HPE, which Joseph said “had a good year” in its own right,  totaled more than $5.1 billion in HPC server revenue for the year for a 37 market share, while Dell totaled $3 billion for a 22 percent share. They were followed by Inspur and Lenovo, each at 6.6 percent share.

Behind them came IBM, which took a significant drop from nearly $1 billion in 2018 HPC server revenues to $498 million last year, or 3.6 percent market share, much of this related to the company’s failure  — despite currently having deployed the world’s two most powerful supercomputers, Summit and Sierra, at U.S. Department Energy national labs – to mount winning bids last year to build exascale-class systems for DoE (all four contracts were won by HPE-Cray).

“If I look at it over a two year window,” Joseph said, “…there’s only two major vendors now. HPE and Dell are tending to grow a little bit faster.

“The other significant change here is IBM shrunk almost in half…, and I think it’s a mix of the product cycle they’re in and also not having a major (government supercomputer) win coming in. They had large DoE wins, which helped them to be closer to a billion dollars (in 2018) and they didn’t have anything from those (exascale contracts) in 2019. And the next four of them Cray has already won. So I think, you know, IBM is struggling at the moment.”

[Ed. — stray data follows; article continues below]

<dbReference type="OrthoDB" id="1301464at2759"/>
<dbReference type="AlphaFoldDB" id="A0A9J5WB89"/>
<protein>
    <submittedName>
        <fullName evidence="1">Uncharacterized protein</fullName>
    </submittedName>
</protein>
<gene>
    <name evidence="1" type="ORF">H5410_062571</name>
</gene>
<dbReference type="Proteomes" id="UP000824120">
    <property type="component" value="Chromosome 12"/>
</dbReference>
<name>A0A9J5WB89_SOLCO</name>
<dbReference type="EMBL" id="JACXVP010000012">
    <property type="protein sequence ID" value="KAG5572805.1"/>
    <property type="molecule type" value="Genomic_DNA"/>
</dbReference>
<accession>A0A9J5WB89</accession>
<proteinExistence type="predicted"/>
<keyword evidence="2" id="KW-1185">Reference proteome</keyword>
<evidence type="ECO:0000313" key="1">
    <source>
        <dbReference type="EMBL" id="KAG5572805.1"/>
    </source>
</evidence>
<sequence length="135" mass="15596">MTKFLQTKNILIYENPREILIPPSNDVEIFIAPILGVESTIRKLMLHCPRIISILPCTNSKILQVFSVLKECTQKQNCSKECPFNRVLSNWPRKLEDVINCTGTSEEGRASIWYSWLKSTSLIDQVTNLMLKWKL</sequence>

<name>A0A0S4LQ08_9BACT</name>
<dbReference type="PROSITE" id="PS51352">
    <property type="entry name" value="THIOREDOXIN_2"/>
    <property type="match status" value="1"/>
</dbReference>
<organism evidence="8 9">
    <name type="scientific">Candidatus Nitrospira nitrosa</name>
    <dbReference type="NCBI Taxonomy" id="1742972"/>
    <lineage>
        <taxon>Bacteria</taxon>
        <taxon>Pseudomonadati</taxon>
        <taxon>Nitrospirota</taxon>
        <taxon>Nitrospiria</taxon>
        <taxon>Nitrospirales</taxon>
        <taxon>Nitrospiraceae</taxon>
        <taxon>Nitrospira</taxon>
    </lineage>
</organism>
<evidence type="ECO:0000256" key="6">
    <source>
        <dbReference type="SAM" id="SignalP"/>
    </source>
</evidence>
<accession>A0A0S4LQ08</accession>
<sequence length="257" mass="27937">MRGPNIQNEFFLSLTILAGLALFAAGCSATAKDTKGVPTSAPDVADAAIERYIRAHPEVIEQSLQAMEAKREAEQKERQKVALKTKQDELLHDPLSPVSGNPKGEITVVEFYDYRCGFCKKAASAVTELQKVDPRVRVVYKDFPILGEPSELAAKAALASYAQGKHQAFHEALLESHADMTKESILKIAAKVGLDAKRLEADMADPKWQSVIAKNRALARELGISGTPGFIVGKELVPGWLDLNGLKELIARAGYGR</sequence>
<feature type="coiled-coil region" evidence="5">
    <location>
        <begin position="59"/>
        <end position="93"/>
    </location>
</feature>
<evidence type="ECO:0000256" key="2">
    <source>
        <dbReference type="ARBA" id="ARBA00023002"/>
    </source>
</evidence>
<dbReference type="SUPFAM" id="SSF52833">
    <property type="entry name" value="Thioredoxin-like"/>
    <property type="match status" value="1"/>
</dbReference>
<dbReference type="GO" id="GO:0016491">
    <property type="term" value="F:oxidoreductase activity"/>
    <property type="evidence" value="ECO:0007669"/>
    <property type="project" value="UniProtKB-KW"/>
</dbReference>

Earl Joseph

Looking ahead, Hyperion projects solid market growth, predicting an 8.7 percent CAGR reaching $20.8 billion in 2024. The high-end of the industry, the supercomputing category, is predicted to grow the fastest with a CAGR of 11.6 percent, driven largely by government procurement of exascale machines. The low-end workgroup category is expected to have the lowest CAGR, 3.4 percent, with divisional and departmental systems coming in at 8.1 percent and 6.8 percent CAGRs, respectively.